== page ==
OF MORNING: The Story of the Last American Bomber Shot Down Over Germany
in World War II (Perseus
Books) by Thomas Childers. Nonfiction 1995. 276 pages. At the age of
18, Howard Goodner was drafted by the United States Air Force to fight in
World War II. On March 23, 1943, he packed his bags and left his small
hometown in Tennessee with 120 other young men to train and prepare for
war. After months of training, Howard finished radio operator’s school
at the top of his class and was offered the safe job of being an
instructor for the USAF. However, instead of “sitting out the war,”
Howard does the very ballsy act of accepting combat duty and is sent off
to train with a flight crew. Before long, and after some intensive
training, Howard finds himself in England waiting for his first bombing
mission. Along with flying, Howard also spends his time hanging out with
his flight crew, touring England, dealing with the loss of fellow military
mates, and writing endless letters to home. After successfully completing
a number of bombing runs, Howard’s flight crew is promoted to squadron
leader, a highly honored and very high-risk position. On April 21, 1945,
Howard and his crew led the squadron on an ill-advised bombing mission
over Germany and ran head first into enemy flak and crashed.
Almost fifty years later, Howard
Goodner’s nephew, Thomas Childers, sets out to find out what exactly
happened to Howard and the crew. Using hundreds of letters written by
Howard and his crewmembers, other squadron member’s accounts, government
documents, eyewitnesses in Germany who saw the plane crash, and the only
surviving member of the Bomber crash, Childers beautifully recreates
Howard’s life for those few years and finds out the truth about what
really happened with the crash.
There is no way I can sit here and write
anything that will give this book the praise and justice it deserves.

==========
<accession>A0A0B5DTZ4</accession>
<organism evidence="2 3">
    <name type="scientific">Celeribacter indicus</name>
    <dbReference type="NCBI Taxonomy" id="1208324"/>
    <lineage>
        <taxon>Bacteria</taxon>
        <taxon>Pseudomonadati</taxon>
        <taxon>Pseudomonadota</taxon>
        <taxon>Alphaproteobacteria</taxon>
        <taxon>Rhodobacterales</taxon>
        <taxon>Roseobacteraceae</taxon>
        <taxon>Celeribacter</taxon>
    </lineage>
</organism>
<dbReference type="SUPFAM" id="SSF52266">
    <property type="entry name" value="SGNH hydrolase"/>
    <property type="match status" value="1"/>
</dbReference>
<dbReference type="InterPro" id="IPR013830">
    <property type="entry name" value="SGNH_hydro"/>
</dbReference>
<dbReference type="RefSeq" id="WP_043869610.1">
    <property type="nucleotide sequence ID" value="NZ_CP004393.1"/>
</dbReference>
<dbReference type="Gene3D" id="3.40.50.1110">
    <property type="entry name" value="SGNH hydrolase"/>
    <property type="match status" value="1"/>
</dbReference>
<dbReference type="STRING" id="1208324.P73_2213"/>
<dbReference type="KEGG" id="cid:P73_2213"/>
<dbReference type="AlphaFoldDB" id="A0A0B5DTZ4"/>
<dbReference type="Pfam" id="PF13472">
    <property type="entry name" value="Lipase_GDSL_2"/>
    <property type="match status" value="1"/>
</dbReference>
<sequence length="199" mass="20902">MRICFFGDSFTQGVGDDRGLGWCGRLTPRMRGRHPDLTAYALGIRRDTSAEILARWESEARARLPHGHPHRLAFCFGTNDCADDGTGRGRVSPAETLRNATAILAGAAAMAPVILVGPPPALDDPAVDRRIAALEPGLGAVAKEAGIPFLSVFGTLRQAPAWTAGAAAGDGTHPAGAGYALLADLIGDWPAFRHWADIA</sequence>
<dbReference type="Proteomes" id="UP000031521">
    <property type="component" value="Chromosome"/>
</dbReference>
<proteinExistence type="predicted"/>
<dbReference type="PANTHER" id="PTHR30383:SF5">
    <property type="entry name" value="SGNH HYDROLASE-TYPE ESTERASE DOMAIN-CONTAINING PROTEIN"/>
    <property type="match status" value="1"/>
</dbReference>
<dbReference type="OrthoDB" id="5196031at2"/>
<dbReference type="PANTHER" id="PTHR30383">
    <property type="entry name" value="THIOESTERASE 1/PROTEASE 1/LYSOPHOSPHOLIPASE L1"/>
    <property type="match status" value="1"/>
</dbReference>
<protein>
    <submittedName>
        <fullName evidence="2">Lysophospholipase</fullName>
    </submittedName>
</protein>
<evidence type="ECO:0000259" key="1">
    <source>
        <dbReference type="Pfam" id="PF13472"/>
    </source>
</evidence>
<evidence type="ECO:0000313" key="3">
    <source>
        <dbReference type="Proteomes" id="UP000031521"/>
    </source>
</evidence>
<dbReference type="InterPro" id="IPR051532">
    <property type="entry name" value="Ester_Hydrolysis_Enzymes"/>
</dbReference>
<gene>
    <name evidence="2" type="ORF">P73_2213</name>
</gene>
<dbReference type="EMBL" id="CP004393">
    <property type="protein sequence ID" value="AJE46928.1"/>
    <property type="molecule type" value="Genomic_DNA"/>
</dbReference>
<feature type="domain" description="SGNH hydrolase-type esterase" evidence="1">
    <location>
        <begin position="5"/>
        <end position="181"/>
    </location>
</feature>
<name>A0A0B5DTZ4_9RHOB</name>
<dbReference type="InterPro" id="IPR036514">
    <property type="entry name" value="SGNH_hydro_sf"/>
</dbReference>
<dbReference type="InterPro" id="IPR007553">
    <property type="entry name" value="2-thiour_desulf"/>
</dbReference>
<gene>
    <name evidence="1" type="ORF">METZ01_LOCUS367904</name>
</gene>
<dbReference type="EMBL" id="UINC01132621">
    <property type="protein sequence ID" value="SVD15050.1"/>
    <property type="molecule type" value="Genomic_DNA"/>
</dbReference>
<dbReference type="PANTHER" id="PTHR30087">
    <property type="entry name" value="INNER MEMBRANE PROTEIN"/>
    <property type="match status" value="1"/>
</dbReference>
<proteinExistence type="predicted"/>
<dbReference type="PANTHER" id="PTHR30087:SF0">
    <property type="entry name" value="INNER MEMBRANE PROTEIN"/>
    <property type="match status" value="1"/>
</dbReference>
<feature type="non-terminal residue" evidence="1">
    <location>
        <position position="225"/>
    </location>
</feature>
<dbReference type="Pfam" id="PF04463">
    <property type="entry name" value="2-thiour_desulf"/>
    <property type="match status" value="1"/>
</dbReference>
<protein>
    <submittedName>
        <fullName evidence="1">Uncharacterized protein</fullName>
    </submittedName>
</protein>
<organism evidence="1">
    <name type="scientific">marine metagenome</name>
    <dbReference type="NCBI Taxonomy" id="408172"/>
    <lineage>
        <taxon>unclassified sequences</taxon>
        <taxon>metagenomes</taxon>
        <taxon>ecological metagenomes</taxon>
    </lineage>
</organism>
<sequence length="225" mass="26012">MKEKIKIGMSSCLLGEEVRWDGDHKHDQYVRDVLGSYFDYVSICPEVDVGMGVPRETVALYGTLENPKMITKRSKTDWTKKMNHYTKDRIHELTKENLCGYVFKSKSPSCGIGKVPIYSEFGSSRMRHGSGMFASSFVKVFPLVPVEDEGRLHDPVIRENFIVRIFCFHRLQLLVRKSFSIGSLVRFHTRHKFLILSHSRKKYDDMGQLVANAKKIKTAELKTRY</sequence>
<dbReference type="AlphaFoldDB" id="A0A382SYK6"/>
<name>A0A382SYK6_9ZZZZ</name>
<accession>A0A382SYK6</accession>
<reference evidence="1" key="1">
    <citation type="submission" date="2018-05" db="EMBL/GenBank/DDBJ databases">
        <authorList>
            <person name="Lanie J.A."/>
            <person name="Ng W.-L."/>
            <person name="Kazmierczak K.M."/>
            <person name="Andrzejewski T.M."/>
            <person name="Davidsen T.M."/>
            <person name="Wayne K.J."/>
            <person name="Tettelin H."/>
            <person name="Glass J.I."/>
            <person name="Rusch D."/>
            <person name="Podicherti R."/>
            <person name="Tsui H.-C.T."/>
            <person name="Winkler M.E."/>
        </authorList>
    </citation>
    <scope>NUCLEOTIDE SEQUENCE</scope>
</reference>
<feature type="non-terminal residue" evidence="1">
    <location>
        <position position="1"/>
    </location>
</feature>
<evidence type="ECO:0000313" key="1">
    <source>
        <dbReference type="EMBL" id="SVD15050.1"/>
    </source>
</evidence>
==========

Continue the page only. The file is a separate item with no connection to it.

Although Howard is the main focus of this book, Childers also goes into
great depth of the entire crew’s personal lives. Childers does a great
job of getting you personally involved with Howard and each of his
crewmembers by reprinting some of the stuff written to their families by
the respective crewmembers. There are also eight pages of pictures that
tie you even closer with the crew. I was honestly heart broken as I read
about the crash and rumors of the crew’s fate after the crash. You’ll
understand better if you read this book. Trust me, you will be glued to
the last 75 or so pages of this book as they are so intense due to the
bond Childers makes between you and the crew, most notably Howard.
Childers also writes about how awful the
conditions were for the crew inside the Bomber. Below freezing
temperatures, insanely claustrophobic space, and the feeling of pure
helplessness as the crew counts parachutes after seeing a fellow plane get
hit and crash to earth are just a few agonizing things on top of the fear
of being shot down by enemy fire.
This book is not a story about World War
II. This book is about a few men who fought this war.
Absolutely amazing book. –Denis Sheehan